How and Why to Get a Chip-and-PIN Credit Card

How and Why to Get a Chip-and-PIN Credit Card

Chip-and-PIN credit cards, also known as EMV for Europay, MasterCard and Visa, are the standard used everywhere in the world except the U.S. Having a card with chip-and-PIN technology can make traveling abroad much easier. So what’s the difference and where can you get one?

Chip-and-PIN cards differ from the more common cards embedded with a chip. Purchases made with chip-and-PIN cards are verified by entering a PIN (personal identification number) instead of signing a receipt. For most purchases, either type will do. You can use regular credit cards throughout Europe and the rest of the world for non-automated purchases, though some stores require a card with a chip.

At some point though you may want the convenience of making a purchase from an unmanned kiosk, and you’ll need chip-and-PIN for that. If you rent a car, for instance, you’ll find that many toll booths in Europe are automated. Or maybe you’ll want to skip the line and buy a train ticket at a machine. It’s possible that you may find yourself in a small, charming town where the merchant doesn’t know how to use your chip-and-signature card.

HSBC cards with chip-and-PIN technology
HSBC cards with chip-and-PIN technology

Having a chip-and-PIN card is not critical, but it will make your life easier when you travel. Even though the PIN version of chip cards hasn’t yet gone mainstream in the U.S., you do have options if you want to get one.

It’s important to remember that while plenty of U.S. banks issue chip-and-signature cards, very few issue chip-and-PIN cards. Among those that do, some impose foreign transaction charges so they would not be useful overseas. And some have annual fees.

We’ve put together a list of cards that do not have annual fees and either have very low foreign transaction charges or none at all. Some of them do require joining a credit union.

No Foreign Transaction Charges and No Strings Attached

The following are the only fee free chip-and-PIN cards that don’t require you belong to a credit union:

BankAmericard Travel Rewards card has no annual fee and no charges on foreign transactions
BankAmericard Travel Rewards card has no annual fee and no charges on foreign transactions

No Foreign Transaction Charges and Only a Few Strings Attached

These cards are issued by credit unions, which aren’t generally offered to the general public, but are easy to join:

  • Andrews Federal Credit Union: Visa Platinum Rewards
  • State Department Federal Credit Union: Visa Platinum
  • PenFed Credit Union: PenFed Premium Travel Rewards American Express, PenFed Promise Visa and PenFed Gold Visa

If you join the American Consumer Counsel, which is free, you can get the Andrews FCU Visa Platinum Rewards card and the State Department FCU Visa Platinum card. Andrews FCU also requires you to open a savings account and make a deposit of at least $5.

To qualify for the Penfed cards, you just have to make a small donation to the National Military Family Association or Voices of American Troops.

Cards With a 1% Foreign Transaction Charge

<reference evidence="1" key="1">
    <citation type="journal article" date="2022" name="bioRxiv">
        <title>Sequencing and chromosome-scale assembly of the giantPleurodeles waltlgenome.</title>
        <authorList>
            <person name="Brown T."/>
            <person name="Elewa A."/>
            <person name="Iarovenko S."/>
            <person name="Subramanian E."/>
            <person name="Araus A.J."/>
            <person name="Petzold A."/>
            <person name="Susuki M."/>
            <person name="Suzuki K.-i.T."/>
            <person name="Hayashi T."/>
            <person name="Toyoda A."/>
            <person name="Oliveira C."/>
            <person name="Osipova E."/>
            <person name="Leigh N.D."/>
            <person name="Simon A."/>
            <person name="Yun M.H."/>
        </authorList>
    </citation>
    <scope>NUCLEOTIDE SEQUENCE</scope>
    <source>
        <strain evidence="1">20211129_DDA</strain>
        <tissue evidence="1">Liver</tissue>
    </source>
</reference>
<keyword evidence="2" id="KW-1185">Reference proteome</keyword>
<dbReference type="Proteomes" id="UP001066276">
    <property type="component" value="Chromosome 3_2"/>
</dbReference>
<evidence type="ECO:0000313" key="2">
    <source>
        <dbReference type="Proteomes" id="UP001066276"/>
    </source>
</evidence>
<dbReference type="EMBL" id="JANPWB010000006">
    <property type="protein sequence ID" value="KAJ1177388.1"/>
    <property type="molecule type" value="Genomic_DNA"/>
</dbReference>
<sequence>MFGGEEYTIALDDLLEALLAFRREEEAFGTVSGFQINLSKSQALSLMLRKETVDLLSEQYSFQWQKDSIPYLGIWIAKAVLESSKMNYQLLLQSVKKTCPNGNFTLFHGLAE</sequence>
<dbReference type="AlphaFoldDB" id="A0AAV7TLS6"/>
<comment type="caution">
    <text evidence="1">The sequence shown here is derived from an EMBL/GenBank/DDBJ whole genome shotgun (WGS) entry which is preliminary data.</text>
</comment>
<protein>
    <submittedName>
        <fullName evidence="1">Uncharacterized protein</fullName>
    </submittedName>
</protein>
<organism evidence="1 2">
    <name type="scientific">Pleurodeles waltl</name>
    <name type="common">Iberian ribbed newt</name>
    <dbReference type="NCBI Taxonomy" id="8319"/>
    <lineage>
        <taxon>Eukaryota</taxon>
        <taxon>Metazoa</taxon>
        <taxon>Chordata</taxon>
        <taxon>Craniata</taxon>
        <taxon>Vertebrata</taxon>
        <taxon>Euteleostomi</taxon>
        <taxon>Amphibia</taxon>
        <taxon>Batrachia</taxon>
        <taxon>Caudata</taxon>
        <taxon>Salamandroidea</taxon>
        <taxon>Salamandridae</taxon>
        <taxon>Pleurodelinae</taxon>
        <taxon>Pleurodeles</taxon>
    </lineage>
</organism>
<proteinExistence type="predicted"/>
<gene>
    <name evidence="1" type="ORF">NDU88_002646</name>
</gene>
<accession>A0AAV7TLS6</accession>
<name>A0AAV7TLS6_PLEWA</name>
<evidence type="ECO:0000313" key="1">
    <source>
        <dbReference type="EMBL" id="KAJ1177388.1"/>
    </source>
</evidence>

Although the Wings Financial Visa Signature card is issued by a credit union, you do not need to join to get the card.

You’ll have to join the United Nations Association of the United States of America (UNA-USA) to get the UNFCU Visa Azure. The fee for joining varies from free to $1,000.

The only special requirement for getting the Commerce Bank Visa Signature is that you have to apply in person at a Commerce Bank branch.

The USAA World MasterCard is only available to USAA members. So you’ll have to be in the military, a veteran, or an eligible family member.

Chip-and-PIN Debit Cards

Another option for getting a chip-and-PIN card is to open a bank account with a bank offering chip-and-PIN enabled debit cards.

The Charles Schwab Bank Visa Debit Card is one of those cards. There’s no annual fee and no foreign transaction charges. One unique feature of this card is that there are no ATM fees, which comes in handy when you need cash while traveling abroad. You have to call Charles Schwab to open an account to get this debit card.

First Republic’s Visa Debit Card also offers chip-and-PIN. Although there’s no annual fee, they do not list their foreign transaction charges.

Barclaycard Arrival Plus MasterCard
Barclaycard Arrival Plus MasterCard

There’s one chip-and-PIN credit card with an annual fee that’s worth considering: Barclaycard Arrival Plus World Elite MasterCard It has no foreign transaction fees and comes with a 40,000 mile sign-up bonus. You’ll also earn 2.2 percent cash back, and the $89 annual fee is waived for the first year.

  • PaulH

    ALERT: Unless the card has pin priority (higher in CVM list), signature is virtually ALWAYS asked for, so Chip and Pin means almost NOTHING unless it is also pin priority. Reality is that 99.9% of use will be at places that support signature, so 99.9% of the time the pin will never be used.

    Only First Tech and UNFCU have pin priority and are available to US residents. What good is a pin card that has a pin that virtually never requires it? It is, for all practical purposes, a chip and signature card! Let’s get very clear on this – finally!

    NOTE: There are Online and Offline pins. Offline pins are sometimes required at kiosks (those that are not on line – like remote gas stations and toll booths). Without stating, for each card, whether it supports offline pin verification, folks cannot make an informed choice and will be quite disappointed when their “chip and pin” are fails to work at an unmanned kiosk!

    NOTE: “Chip and Pin” is certainly NOT directly related (aka) to EMV!

    NOTE: There are many chip cards that do not have a pin.

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